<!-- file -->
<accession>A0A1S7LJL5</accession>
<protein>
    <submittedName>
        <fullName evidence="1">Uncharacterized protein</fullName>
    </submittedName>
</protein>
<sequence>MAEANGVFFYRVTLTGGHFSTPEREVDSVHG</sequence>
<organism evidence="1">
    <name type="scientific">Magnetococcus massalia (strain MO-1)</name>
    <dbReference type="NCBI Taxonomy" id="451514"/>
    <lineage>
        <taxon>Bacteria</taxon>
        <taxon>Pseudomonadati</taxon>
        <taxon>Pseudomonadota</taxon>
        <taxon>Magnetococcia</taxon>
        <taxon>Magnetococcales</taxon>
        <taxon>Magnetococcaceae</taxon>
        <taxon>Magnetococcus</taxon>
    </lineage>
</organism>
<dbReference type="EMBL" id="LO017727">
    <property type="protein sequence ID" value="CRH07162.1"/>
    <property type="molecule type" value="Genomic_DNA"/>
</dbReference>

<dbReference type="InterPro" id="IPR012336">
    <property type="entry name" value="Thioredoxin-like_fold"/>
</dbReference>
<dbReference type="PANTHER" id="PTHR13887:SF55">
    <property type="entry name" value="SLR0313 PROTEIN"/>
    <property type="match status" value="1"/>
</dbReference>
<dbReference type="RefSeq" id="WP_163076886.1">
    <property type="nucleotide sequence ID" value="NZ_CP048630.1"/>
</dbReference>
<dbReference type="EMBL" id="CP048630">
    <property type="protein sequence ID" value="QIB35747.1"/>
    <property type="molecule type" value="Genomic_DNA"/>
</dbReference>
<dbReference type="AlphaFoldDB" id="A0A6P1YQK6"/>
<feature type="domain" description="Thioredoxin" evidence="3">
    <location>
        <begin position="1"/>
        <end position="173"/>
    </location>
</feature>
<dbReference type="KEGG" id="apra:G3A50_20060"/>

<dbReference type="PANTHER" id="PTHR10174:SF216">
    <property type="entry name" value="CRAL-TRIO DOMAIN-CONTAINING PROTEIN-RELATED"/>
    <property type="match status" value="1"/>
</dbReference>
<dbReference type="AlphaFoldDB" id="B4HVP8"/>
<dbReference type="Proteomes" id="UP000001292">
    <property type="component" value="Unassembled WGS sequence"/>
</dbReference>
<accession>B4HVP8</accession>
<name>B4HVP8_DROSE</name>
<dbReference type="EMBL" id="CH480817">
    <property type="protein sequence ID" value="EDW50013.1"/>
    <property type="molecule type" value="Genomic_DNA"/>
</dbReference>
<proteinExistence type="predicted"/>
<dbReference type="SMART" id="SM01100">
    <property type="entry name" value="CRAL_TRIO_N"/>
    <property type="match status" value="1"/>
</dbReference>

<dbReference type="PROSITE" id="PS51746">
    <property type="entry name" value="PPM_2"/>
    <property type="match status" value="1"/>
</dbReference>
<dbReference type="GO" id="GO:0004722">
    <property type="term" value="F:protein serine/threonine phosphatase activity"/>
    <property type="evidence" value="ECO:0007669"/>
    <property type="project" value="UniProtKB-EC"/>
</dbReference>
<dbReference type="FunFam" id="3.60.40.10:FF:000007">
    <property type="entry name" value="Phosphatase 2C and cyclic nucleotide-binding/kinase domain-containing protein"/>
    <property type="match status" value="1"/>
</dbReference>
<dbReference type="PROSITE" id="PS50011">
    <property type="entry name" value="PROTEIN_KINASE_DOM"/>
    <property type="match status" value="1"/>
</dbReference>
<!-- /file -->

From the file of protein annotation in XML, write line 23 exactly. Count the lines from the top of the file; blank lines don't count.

    <property type="molecule type" value="Genomic_DNA"/>